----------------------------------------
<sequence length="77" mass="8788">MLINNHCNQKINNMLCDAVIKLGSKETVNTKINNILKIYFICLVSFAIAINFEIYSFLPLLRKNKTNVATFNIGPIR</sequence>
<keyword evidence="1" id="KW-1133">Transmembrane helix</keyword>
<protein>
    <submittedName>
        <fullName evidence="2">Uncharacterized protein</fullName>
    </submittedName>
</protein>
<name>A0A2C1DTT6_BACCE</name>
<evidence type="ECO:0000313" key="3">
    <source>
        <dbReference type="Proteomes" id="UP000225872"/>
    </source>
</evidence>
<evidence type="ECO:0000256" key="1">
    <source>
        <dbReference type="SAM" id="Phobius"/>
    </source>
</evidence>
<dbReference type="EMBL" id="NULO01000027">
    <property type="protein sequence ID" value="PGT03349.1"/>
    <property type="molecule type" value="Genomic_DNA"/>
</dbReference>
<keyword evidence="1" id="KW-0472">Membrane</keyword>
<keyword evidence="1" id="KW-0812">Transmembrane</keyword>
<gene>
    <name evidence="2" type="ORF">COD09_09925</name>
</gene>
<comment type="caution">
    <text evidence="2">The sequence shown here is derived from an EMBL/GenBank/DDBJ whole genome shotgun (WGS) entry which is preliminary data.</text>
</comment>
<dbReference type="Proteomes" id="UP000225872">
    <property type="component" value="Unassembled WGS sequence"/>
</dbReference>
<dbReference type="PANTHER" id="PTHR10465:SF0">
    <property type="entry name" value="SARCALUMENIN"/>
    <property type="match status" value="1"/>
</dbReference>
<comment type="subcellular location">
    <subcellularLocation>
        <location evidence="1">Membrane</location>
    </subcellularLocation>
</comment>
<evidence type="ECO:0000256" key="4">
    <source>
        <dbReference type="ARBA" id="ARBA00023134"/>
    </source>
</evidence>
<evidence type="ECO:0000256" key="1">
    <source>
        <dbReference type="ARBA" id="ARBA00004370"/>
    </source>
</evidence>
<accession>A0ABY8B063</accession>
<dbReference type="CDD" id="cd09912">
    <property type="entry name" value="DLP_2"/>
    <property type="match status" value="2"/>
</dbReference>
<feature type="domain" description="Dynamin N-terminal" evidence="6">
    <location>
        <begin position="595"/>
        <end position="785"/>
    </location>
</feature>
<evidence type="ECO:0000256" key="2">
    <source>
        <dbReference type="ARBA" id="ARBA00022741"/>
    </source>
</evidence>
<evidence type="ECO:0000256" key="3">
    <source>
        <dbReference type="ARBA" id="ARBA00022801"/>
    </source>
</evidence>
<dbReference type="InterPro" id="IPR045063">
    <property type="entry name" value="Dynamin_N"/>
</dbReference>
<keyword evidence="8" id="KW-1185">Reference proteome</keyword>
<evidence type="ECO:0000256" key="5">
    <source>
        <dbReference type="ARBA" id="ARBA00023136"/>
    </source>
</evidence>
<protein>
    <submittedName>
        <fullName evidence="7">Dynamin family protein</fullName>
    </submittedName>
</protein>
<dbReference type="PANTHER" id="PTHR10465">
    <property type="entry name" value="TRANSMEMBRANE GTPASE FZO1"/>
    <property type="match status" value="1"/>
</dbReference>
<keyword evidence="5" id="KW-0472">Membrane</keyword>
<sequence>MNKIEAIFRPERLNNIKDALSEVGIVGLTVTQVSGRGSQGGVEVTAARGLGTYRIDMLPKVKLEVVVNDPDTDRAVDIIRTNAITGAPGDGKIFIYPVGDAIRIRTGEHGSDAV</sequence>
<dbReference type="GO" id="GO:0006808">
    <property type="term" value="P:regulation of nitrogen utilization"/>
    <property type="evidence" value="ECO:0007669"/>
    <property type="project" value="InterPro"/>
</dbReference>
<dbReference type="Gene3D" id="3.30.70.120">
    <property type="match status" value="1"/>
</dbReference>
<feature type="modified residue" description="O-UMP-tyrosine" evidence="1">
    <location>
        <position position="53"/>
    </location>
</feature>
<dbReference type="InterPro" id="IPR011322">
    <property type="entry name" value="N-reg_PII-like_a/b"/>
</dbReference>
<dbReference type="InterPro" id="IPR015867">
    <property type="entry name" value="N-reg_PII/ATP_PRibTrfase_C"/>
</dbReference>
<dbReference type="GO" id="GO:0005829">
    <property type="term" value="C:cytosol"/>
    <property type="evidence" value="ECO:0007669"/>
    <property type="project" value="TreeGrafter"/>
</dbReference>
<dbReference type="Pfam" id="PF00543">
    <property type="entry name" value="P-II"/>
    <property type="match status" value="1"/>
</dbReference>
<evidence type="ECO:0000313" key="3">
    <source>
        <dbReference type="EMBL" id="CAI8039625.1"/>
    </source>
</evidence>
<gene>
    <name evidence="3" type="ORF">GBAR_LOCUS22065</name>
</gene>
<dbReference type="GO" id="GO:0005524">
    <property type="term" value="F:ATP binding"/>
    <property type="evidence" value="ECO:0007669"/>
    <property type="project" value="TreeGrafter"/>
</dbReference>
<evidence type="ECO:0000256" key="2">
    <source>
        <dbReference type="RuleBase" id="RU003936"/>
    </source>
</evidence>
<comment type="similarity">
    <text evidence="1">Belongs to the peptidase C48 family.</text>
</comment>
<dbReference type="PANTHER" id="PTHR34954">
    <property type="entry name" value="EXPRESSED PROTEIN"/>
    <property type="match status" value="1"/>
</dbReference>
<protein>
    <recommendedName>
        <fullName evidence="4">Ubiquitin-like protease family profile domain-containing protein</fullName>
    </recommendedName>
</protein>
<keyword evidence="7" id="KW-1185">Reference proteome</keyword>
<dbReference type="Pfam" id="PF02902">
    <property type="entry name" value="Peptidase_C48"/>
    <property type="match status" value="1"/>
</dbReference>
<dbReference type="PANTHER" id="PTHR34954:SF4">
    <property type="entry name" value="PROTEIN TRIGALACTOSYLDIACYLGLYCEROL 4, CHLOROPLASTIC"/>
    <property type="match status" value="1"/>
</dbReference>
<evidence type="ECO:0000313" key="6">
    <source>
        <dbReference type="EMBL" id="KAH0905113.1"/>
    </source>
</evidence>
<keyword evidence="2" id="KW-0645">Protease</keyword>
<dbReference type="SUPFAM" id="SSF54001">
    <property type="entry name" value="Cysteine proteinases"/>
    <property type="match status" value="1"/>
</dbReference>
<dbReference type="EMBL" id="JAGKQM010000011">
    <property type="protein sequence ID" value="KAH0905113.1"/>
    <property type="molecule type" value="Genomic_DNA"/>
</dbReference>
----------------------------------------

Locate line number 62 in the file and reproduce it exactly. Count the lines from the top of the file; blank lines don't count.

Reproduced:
    </location>